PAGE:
christmas morning breakfast | gardenista

Above: Part of Christmas morning tradition in my family, too. Olivia broiled halved oranges, sprinkled with cinnamon and brown sugar, until they were just warm.

christmas morning breakfast | gardenista

Above: Blake’s glazed cinnamon rolls, ready to eat.

christmas morning breakfast | gardenista

Above: Coffee and grapefruit juice to wake up sleepy family members.

christmas morning breakfast | gardenista

Above: Breakfast in action. What about you? What you are your favorite holiday breakfast treats?

For more of Olivia’s festive recipe ideas, see A 5-Ingredient Holiday Cocktail Party and Mulled Apple Cider With a Secret Ingredient.

 

 

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Christmas in Detroit: A Pilgrimage to Gardeners’ Midwest Mecca


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Detroit Garden Works‘ motto is “Where passionate gardeners come to shop.” Step through the door, and you immediately understand why shoppers from as far away as Kansas, Pennsylvania, and Iowa make pilgrimages to this mecca. Founded in 1996 by landscape designer Deborah Silver, the store sells beautiful pots and planters, fountains and hardscape elements, well made tools (new, used, and antique), and special plants, from potted topiaries to giant amaryllis bulbs. We stopped by the other day to see the Christmas decorations:

Photography by Christine Chitnis for Gardenista.

Detroit Garden Works Christine Chitnis Gardenista

Above: Trees wrapped in burlap and tied with red ribbon make a festive holiday display in front of a living ivy wall.

Inside, different rooms have living walls and elaborate displays, and it is then that the full beauty and uniqueness of the shop hits you.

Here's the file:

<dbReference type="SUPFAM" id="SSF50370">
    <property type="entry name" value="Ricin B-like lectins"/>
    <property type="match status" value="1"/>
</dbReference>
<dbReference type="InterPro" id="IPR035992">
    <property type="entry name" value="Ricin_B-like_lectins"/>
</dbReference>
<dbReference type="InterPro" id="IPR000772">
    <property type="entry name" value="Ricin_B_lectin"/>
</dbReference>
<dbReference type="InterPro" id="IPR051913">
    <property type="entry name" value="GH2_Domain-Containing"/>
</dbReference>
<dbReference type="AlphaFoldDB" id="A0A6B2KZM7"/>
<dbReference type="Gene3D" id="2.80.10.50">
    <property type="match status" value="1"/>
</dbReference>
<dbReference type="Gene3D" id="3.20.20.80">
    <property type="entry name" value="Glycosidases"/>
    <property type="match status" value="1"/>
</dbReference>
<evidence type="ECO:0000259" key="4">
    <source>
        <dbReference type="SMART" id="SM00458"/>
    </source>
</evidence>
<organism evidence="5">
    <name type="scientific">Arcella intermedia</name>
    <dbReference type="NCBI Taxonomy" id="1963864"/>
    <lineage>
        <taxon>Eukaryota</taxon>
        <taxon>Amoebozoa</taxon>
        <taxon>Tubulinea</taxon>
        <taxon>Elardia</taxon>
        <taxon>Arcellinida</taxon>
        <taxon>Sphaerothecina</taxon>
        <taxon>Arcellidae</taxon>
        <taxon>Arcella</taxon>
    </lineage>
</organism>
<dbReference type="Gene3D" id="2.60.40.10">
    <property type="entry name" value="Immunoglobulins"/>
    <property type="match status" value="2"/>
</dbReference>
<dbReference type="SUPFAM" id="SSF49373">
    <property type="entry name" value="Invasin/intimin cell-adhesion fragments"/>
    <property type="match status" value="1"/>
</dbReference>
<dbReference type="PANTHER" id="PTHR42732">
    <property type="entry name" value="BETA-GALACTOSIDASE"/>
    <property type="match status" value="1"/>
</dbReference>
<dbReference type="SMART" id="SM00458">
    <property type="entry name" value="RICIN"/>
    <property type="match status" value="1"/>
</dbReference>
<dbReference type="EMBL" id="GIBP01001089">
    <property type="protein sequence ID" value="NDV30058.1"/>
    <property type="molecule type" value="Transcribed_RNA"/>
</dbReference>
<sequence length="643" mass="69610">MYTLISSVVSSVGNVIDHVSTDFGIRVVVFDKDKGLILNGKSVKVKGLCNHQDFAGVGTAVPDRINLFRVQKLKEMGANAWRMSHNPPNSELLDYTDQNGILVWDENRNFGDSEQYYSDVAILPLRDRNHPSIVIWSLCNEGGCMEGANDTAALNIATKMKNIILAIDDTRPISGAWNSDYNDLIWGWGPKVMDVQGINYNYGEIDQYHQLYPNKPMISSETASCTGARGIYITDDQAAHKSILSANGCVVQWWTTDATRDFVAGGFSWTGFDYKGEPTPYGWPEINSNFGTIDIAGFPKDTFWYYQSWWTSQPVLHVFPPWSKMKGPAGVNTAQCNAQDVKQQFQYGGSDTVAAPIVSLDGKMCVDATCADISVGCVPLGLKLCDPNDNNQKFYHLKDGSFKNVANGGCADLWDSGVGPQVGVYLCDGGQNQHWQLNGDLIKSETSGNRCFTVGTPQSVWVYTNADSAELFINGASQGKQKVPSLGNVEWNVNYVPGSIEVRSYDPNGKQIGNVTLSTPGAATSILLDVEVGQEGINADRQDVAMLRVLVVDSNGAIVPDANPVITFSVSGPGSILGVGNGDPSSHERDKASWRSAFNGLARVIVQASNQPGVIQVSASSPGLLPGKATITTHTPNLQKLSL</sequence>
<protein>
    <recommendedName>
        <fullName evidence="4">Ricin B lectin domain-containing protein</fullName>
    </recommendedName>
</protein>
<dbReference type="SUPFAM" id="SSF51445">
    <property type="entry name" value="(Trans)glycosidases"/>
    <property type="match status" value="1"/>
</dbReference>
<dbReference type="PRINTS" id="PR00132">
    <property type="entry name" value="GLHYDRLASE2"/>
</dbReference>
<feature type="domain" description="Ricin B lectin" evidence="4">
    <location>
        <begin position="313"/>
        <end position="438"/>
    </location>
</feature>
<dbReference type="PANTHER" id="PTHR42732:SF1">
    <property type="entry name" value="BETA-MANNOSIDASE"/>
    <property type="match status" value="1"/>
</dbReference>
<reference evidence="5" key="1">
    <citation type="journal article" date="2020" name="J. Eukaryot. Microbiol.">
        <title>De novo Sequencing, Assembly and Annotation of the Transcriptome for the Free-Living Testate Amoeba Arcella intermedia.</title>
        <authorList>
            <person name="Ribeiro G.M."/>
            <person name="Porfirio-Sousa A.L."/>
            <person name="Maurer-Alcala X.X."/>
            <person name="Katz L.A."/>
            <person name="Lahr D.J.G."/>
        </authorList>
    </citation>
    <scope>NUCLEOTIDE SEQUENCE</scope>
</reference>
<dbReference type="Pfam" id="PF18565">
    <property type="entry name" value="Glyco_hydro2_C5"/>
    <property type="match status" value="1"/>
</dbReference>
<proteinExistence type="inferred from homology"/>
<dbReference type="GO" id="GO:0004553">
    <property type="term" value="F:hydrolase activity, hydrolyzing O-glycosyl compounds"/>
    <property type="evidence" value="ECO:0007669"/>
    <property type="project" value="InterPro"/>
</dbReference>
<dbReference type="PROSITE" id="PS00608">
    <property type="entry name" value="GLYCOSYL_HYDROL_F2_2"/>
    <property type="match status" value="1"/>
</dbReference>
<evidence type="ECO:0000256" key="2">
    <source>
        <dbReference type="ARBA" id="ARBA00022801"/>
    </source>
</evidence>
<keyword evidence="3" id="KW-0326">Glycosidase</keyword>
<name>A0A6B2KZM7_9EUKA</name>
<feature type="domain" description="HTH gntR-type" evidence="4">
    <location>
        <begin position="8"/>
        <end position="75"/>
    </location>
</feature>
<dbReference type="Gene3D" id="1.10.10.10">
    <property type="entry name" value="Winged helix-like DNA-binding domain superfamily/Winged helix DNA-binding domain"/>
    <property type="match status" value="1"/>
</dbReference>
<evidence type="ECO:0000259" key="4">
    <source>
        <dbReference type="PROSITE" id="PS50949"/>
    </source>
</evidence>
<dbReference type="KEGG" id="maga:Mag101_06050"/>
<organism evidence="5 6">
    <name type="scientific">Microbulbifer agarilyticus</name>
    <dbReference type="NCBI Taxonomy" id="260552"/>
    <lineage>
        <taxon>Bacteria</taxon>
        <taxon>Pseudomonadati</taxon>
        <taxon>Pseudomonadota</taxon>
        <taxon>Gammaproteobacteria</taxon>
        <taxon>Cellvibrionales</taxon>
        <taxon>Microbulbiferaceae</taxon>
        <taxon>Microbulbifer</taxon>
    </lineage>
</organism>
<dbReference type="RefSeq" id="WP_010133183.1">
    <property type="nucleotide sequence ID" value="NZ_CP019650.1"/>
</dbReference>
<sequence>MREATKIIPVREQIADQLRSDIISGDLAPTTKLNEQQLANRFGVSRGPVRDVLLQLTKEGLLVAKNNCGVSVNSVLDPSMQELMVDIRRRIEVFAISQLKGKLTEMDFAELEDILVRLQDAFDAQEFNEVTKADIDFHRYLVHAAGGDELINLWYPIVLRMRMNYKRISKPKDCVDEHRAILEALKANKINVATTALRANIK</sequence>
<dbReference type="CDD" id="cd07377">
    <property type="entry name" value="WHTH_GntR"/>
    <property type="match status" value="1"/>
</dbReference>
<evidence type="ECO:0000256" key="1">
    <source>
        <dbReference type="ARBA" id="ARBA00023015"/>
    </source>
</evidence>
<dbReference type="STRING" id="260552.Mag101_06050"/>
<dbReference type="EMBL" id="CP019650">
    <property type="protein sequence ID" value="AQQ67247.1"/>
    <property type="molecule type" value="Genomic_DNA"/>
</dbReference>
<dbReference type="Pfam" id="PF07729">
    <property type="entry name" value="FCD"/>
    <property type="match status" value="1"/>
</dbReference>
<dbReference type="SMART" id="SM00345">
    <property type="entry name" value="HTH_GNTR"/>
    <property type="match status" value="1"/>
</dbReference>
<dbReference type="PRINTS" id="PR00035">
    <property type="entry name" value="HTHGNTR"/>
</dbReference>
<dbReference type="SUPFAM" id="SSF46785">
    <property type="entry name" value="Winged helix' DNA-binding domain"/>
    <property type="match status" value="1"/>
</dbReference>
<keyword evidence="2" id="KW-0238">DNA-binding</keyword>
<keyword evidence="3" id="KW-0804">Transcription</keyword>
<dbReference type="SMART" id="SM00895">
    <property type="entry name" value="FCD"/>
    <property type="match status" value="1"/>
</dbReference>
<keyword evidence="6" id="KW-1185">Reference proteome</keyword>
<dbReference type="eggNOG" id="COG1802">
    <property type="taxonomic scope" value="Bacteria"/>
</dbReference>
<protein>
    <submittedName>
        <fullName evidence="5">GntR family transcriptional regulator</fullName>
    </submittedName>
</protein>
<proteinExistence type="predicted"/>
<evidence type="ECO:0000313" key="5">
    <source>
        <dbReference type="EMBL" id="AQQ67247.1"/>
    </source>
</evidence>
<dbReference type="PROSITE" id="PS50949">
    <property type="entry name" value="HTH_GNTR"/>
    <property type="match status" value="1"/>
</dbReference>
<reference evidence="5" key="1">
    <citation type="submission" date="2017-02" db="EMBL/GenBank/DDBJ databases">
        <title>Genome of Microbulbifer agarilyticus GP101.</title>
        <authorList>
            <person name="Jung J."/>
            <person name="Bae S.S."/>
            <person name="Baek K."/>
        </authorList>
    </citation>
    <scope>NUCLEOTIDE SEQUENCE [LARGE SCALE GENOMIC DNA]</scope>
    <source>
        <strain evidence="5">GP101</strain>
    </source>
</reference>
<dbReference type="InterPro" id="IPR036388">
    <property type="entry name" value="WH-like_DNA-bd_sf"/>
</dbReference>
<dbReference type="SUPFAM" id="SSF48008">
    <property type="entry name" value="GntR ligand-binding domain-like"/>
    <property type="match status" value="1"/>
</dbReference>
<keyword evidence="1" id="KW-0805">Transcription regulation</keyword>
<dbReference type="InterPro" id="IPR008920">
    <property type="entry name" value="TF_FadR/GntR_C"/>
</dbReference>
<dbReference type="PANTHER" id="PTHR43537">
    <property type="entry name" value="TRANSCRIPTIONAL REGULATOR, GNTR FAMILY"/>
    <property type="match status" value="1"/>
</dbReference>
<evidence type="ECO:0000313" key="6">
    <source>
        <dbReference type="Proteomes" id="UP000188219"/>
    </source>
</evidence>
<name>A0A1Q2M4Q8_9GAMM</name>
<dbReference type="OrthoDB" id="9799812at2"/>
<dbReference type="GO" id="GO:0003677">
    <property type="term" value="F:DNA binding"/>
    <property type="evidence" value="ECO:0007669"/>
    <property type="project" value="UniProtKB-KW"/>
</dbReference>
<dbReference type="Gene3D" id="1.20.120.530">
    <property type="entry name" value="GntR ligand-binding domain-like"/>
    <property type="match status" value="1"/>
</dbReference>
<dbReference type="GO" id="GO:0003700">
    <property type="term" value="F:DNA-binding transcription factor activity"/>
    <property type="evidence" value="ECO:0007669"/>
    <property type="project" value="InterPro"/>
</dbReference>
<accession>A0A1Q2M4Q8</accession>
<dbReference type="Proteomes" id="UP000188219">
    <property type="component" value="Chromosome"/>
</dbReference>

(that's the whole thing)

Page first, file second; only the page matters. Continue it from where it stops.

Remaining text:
Detroit Garden Works Christine Chitnis Gardenista

Above: Oversized twinkling wreaths frame a fountain on a living wall.

Detroit Garden Works Christine Chitnis Gardenista

Above: A bit of sparkle; simple silver ornaments nestle in a bowl.

Detroit Garden Works Christine Chitnis Gardenista

Above: Rounds of twinkly lights frame the living wall and fountain, creating a sparkling vignette.

Detroit Garden Works Christine Chitnis Gardenista

Above: Every year, the shop has a silver bell made and engraved with the year.  A strand hangs on the door of the shop, and jingles as shoppers enter.

Detroit Garden Works Christine Chitnis Gardenista

Above: Garlands of all types are strewn about the shop, including this charming, simple garland of monochrome oak leaves and acorns.

Detroit Garden Works Christine Chitnis Gardenista

Above: A wall of pots and garden accessories. Detroit Garden Works does landscaping work throughout Southern Michigan, including everything from elaborate pots in the warmer months to garlands and holiday decor during the holidays.  In fact, November and December are as busy as May and June for the landscaping business.

Detroit Garden Works Christine Chitnis Gardenista

Above: Christmas bells and garland.

Detroit Garden Works Christine Chitnis Gardenista

Above: Lighted trees in the shop’s courtyard surround a simple wooden bench.

Detroit Garden Works Christine Chitnis Gardenista

Above: Birch branches and evergreen swathes in the window boxes.  The shop gets its holiday decorations after all thr clients are taken care of.  The simple palette ensures that the decorations can stay throughout the winter months, without feeling too “holiday.”

Visiting the Midwest for the holidays? Stop in at another of our favorite shops, A New Leaf in Chicago.